Boat seized gives police continued hope in Appleby disappearance

MOLINE, Ill (KWQC) -- The search for Trudy Appleby takes a turn. Moline police announcing a new development leaves them hopeful the case will eventually be solved. The department has seized a boat wanted in the search.

(Moline Police)

“Yes, someone's doing something and that's really important,” said Dennis Harker, Director of Quad Cities Missing Persons Network.

Every lead and every new break in the disappearance of Trudy Appleby is a positive for Dennis Harker.

“It's encouraging that the police are still working on this case and they are still investigating every lead, even as old as it is, over 20 years old,” said Harker.

Harker who's the Director of the Quad Cities Missing Person’s Network has been following Appleby’s case closely. He says he was happy to hear the latest new break in police seizing a boat in connection to Appleby’s disappearance.

“I’ve had had hope on this case since I got it. I’m an optimist person by nature,” said Detective Michael Griffin of the Moline Police Department.

Detective Michael Griffin says this latest break is decades in the making. A witness told police about the boat back in 1996, after Trudy was reported missing as well.

“Once we started pouring back into it a few years ago, we were able to track down that boat,” said Detective Griffin. “On December 19th, we were able to seize that boat,”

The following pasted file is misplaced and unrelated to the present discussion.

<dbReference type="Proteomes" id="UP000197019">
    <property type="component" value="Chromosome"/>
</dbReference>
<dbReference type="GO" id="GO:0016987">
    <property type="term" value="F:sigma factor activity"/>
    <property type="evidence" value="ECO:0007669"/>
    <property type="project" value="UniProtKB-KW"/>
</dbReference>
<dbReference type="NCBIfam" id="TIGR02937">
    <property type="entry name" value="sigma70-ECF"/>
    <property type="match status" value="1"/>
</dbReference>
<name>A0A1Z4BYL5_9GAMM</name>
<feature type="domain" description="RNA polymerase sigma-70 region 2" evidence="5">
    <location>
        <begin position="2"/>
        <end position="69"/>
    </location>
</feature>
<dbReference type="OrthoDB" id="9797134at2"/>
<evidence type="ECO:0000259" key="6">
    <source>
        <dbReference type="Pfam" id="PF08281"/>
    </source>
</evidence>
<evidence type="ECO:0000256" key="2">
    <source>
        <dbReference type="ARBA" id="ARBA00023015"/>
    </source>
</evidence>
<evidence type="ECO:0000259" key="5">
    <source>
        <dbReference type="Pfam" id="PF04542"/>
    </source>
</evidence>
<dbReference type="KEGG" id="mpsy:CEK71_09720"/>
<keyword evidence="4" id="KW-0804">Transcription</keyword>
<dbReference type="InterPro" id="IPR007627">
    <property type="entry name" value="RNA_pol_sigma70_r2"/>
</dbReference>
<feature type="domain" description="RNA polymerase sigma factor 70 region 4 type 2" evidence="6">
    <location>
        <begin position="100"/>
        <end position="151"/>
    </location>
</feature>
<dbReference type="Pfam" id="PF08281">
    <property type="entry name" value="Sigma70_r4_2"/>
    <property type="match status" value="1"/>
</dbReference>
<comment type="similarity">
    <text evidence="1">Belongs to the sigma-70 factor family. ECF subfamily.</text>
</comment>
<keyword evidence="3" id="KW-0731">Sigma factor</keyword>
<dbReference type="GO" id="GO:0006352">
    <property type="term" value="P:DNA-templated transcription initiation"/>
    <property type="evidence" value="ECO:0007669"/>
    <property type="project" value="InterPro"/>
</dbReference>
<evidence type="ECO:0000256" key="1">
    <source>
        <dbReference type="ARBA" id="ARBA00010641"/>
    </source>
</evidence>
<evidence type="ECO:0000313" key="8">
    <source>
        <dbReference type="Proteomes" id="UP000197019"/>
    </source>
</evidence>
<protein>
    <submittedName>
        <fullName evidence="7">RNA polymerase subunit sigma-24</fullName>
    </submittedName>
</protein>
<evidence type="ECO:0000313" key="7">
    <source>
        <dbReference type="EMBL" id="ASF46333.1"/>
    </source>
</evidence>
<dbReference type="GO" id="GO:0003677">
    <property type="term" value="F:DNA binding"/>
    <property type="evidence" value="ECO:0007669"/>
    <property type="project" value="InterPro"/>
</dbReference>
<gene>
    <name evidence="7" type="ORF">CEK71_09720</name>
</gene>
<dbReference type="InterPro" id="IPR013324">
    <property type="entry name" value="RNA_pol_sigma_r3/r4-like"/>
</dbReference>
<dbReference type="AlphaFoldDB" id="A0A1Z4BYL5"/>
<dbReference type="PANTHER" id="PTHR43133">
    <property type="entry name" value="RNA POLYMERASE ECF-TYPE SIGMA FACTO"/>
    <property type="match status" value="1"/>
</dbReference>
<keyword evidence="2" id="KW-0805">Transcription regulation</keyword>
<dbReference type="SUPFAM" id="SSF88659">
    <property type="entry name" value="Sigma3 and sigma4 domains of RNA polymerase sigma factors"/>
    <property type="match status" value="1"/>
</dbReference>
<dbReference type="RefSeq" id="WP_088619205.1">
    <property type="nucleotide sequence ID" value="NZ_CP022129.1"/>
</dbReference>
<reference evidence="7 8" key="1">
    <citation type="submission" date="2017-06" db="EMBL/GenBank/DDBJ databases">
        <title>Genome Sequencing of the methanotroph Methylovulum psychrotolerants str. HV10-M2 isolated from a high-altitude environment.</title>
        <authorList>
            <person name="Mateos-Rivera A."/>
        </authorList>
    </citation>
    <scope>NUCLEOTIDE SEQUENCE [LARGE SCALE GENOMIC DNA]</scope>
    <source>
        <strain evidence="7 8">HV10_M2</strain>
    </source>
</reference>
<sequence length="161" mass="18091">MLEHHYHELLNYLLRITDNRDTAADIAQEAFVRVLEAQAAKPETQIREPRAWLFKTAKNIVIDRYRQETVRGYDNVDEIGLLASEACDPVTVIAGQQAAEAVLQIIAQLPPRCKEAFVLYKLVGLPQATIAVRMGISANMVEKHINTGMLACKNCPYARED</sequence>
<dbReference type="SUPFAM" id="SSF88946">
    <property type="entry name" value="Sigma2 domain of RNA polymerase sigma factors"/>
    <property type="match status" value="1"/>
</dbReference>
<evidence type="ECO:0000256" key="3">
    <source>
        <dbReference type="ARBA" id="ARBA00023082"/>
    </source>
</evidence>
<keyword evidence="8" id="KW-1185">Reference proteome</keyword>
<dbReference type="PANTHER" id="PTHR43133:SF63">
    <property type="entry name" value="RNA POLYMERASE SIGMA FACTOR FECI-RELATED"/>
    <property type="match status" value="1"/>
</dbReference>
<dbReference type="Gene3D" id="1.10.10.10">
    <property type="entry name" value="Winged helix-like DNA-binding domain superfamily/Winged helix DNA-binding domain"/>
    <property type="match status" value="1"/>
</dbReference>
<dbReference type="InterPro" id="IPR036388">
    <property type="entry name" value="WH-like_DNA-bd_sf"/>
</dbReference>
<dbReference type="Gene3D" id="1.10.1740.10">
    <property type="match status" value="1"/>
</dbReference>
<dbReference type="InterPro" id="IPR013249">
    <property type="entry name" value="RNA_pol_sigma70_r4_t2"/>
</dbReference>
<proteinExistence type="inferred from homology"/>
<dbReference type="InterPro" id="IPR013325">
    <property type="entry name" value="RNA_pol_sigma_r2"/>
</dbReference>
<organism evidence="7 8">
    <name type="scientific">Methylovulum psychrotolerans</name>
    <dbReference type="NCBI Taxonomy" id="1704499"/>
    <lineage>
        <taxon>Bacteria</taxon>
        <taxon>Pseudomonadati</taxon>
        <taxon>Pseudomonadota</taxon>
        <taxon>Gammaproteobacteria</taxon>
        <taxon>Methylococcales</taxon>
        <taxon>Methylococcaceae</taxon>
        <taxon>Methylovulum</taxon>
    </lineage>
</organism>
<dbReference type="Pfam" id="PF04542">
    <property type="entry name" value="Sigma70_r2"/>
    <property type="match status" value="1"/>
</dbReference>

Police say the boat was found in Iowa outside of the Quad Cities. It is currently being examined at the FBI Crime Lab in Springfield, Illinois. Due to the investigation they are not able to release a photo or a description. The current owners of the boat have no connection to the case. The department’s main focus now is finding DNA evidence inside the boat.

“Because of the makeup of the boat, it is reasonable to believe that if there is any biological evidence from Trudy in 1996 that it could still be on there to this date,” said Detective Griffin. “Even though, it's been over 22 years,”

Although it still remains unknown what happened to 11-year-old Appleby in 1996. Police say they won't give up.

“The fact that we continue to get tips virtually every day about Trudy Appleby shows that people still care and shows that this case is still solvable,” said Detective Griffin. “We are going to continue to work towards a resolution,”

Police say they don't know where the investigation will go from here. It will all depend on what they find on the boat, but they will continue to interview people regarding what they have seen or heard.

No one has seen Appleby since August of 1996. Since that time there have been several developments, but no solid break.